Bob must choose to take the action.
This is about choosing to take the action over other opportunities available at that moment. Does Bob do the action or does he play video games instead? If Bob doesn't choose to take the action, he’s probably not going to engage in the behavior. For this, we might do things like remove temptation.
We could put Bob in a place where there aren't video games available at the moment he’s supposed to take the action. Or, we might structure the action around Bob’s procrastination. Maybe he can work on this action when he's avoiding doing his taxes. Or maybe at the moment [where he has a chance to take] the action, Bob can visualize the harm that will occur if he doesn't take the action.
Bob must know how to take the action.
If he doesn’t, he's probably not going to do it.
We could help him memorize what to do, have him conduct his own research on how to do it, or engage him in a discussion about how to do it.
Bob must have the necessary resources to take the action. If he doesn’t, it's going to be really hard for him.
We could help Bob by stockpiling vegan foods in his home. Maybe the government offers free therapy in certain cases. Maybe Bob could get grants for considering the risk of his research.
Bob must believe that taking the action will help him achieve his ultimate goals around the behavior. If Bob doesn't have a sense of self-efficacy and thinks that he's not going to be able to succeed at taking the action, or if he doesn't believe that the action will really get him where he's trying to go, then it's unlikely he's going to take the action.
We might, for example, find people similar to Bob who have succeeded at achieving the behavior and describe those people to Bob. Maybe we can provide quantitative evidence showing the effectiveness of taking these actions. Maybe we can provide Bob with a role model to coach him.
Bob must embody the physical and mental characteristics or skills needed to take the action. Of course, if Bob doesn't have those attributes, it's very unlikely he'll be able to take the action.
We can have Bob practice. We can put Bob through an assessment to make sure that he has the necessary skills. We can give Bob real-time assistance at the moment when he's trying to take the action.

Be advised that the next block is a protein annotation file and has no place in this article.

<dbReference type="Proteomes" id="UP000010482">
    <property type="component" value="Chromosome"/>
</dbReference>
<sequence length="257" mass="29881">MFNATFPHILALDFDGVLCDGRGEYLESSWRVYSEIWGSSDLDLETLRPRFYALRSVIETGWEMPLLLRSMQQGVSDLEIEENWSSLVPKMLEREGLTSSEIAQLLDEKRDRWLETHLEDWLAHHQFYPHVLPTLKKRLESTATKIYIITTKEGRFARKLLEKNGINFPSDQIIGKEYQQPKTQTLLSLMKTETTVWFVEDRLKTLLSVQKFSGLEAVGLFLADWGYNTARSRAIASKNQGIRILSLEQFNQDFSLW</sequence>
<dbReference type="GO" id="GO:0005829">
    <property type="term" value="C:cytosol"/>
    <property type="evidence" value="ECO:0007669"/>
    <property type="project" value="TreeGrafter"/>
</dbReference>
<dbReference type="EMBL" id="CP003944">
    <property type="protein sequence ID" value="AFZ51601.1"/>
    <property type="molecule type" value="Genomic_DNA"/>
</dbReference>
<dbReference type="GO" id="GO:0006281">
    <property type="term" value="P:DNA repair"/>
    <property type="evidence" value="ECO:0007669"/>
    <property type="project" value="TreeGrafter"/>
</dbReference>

Finally, in the continuation phase, Bob must maintain all of the conditions we talked about. If any of them fall out of place as time passes, or after Bob completes certain actions, then Bob probably cannot ultimately succeed at changing the behavior.
To help him, we can do things like offer a big reward if Bob succeeds, help him identify which variables are [slipping], or have him make a public commitment designed to keep those variables intact over time.
Quick summary: There are three phases.
The decision phase requires that three conditions be met. In the action phase, the behavior is broken into multiple actions, and for each of those actions, six conditions must be met. Finally, there is the continuation phase; if we want the person to continue the behavior, certain conditions must be maintained over time.
I don't expect you to remember all of this. The framework is totally free for you to use.
You can find it at sparkwave.tech/conditions-for-change, a webpage that walks you through these phases in great detail.
One thing that I didn't go into much is that for each of these conditions, there are a number of different strategies you can use. So, if you're thinking about creating a new behavior in your own life or in someone else's life, you can walk through the different conditions, figure out which ones may not be met, and look at the possible strategies you can use (or brainstorm others). That can help you diagnose what's going on.
The other thing I'm excited about is the bottom of the webpage, where we’ve summarized seven other behavior change frameworks. We want you to think about behavior change and doing it more effectively in your work and life. We encourage you to use our framework, but also check out others. They can help you think about how to do it more successfully.
With that, I ask you to go out and make positive behavior change in your own life or the lives of others. The world needs it.
Moderator: Thanks very much, Spencer. My first question is: How did you come to these 10 steps? What was your methodology?
Spencer: Great question. I like to think of what we did as a sufficiency analysis: if A, B, C, and a range of other conditions are all met, here is what will occur. We tried to systematically figure out what A, B, C were — and that’s why we might end up adding more conditions in the future.
We also made a database of over 250 behavior change strategies. So, as we work to link those different strategies to the different conditions we identified, we may eventually see that we're missing something — that there's a strategy that doesn't fit with any of these 10. That will help us identify more conditions.
The basic idea is to try to create as strong a set of sufficient conditions as you can. Of course, I'm not going to say that it’s absolutely guaranteed that someone who changes a behavior will have met all 10. The idea is that it’ll be very likely.
Moderator: Did you test this out on anyone?
Spencer: I've been applying it to different behavior change challenges that I see at Spark Wave. This is a really new model, so it's still early days.
But really, the idea of the model is to use it to systematize your thinking about behavior change and identify what's going wrong. So, you can think of it like this: There are hundreds of possible behavior change strategies and there are several possible behavior change blockers. We want you to be able to systematically think through them to figure out which ones are most appropriate for your challenge.